GarryB wrote:That is true, which is why I am suggesting most missiles be converted to command guided or beam riding and then the complexity is in the system rather than the missile. In fact you could design it so that the older missiles can be delivered to existing SAM batteries and be linked up so if there is a mass attack you can use the older missiles first... especially as with the solid rocket boosters their performance should be pretty good.
For simple targets you could extend to include old SAMs as well as AAMs.
Shturm and Ataka missiles could probably be used too...
Ataka missile is actually used as both AAM and SAM. 9M220O is anti air version of Ataka ATGM wich have proximity fuse and expanding rod fragmentation warhead and have range of 7 km. It could be used from helicopter as AAM or from ground vehicles as SAM. This missile is well placed in VSHORAD category of missiles. On the ground, this missile could be used from BMPT, T-15 ICV with new Kinzhal RCWS and from Uran-9 combat robot. Non of them is made as SAM complex. BMPT have a problem with low elevation at only +45o
, but inside this limits it is well effective. Both BMPT and Uran-9 have 30 mm gun, which use the same ammunition. Those guns now got new ammunition with APFSDS round with better penetration capabilities and new HE-Frag round with non contact distant fuse to be used as AHEAD rounds. This new AHEAD type of ammunition made BMPT and Uran-9 extreamly effective against aerial targets, specially drones as well as against infantry. Anti air version of Ataka ATGM only increase their anti air range and capabilities.
Uran-9 combat robot could be very interesting complex to be used in air defense as VSHORAD. Basic unit is consisted from 4 Uran-9 robots and 1 control post, what could be seen as basic battery. Connecting control post with IADS or battery radar, you made it perfect for that job. I'm sure, that after their first combat use in Syria in 2018, they improve their shortcommings. like communications to control the vehicle. As VSHORAD it would work behind front line troops and not in front of them, so managing of them in this role would be far better. You could easier expose a robot, than a manned vehicle. Uran-9 could use both Igla/Verba MANPADs and Ataka ATGMs as well as 30 mm AHEAD rounds. This concept would be very interesting, using robots (Uran-9), to protect robots, like Uran-6 mine cleaner, against robots (drones). I hope those last pictures of Uran-9 from Syria are from late last year and that Russia send improved ones to test in Syria. Using them against terrorists supported by Turkish army with modern communications and ECM would be perfect combat test.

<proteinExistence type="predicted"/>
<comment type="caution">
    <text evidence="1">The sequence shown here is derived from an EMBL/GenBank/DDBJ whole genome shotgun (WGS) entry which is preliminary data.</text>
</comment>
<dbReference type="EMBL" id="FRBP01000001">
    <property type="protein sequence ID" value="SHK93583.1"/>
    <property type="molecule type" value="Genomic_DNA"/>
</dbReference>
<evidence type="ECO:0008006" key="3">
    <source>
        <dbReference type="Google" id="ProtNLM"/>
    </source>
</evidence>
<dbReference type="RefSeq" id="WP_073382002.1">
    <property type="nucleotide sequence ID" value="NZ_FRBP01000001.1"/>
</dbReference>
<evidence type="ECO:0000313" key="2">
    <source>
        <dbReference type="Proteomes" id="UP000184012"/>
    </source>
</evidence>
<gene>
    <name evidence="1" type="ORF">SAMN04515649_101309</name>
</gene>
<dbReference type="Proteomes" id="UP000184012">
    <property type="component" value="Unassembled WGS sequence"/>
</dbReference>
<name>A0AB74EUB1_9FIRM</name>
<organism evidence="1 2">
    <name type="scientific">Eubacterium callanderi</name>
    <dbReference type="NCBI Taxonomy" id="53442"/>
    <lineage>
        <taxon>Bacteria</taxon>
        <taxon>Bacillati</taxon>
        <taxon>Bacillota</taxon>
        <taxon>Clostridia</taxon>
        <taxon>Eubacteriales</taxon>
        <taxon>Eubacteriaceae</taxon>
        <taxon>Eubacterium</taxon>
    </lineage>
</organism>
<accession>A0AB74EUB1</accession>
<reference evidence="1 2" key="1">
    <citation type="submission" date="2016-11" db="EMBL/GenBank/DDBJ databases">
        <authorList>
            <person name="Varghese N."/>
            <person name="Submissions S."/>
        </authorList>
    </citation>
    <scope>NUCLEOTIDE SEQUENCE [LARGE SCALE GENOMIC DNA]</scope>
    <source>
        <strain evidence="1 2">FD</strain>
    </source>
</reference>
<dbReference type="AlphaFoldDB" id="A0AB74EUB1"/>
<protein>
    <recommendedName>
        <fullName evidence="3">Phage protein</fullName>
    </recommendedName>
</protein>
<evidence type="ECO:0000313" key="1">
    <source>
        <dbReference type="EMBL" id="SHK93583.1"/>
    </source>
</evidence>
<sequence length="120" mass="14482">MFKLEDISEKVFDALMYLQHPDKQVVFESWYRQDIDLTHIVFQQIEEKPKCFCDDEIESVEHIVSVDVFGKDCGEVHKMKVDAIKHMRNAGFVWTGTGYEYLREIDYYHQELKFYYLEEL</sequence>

By the way... don't you love the irony of your statement above... using your current WVR AAM as a SAM is silly if you have a working air force... well if your air force has more power than your army and imposes a short range AAM as your standard vehicle based air defence SAM (Chapparal) then you are being silly with your air defence... fortunately the Russians are not in that position...
Yes, NATO love to use AAMs as SAMs. They have a lot of money and big stocks of missiles. In cold war times they made SAMs from Sidewinder and Sparrow AAMs. But still they mostly use dedicated SAMs, like Hawk, Stinger, Patriot, Roland, Crotale, RBS-70,etc. Now they went more into this concept with Mica, Iris-T, Spyder, NASAMS,... They created cheaper stationary missile launchers with fewer crew members, but using expensive missiles, although those western SAM complexes are still very expensive. Problem is, when years of fat cows are over and you have limited stocks of expensive missiles and you have to share them with air force. You could gues, who will have the priority to use them.
This is big difference between Russian and NATO concept. In Russia air defense have big priority and they produce dedicated complexes and train enough of troops to maintain and use them. NATO on the other hand didn't have air defense in priority and when shrinking their armed forces thay cut and take troops from air defense mostly. So they now made those new SAMs with as low number of troops for crews as possible that it could still work. So using AAMs for SAMs have its own logic, as maintaing the missiles and logistics went to air force, which didn't went through such troops reduction. They now have skeleton number of troops, that they could work 24/7 if none was missing, but all support they need from outside source.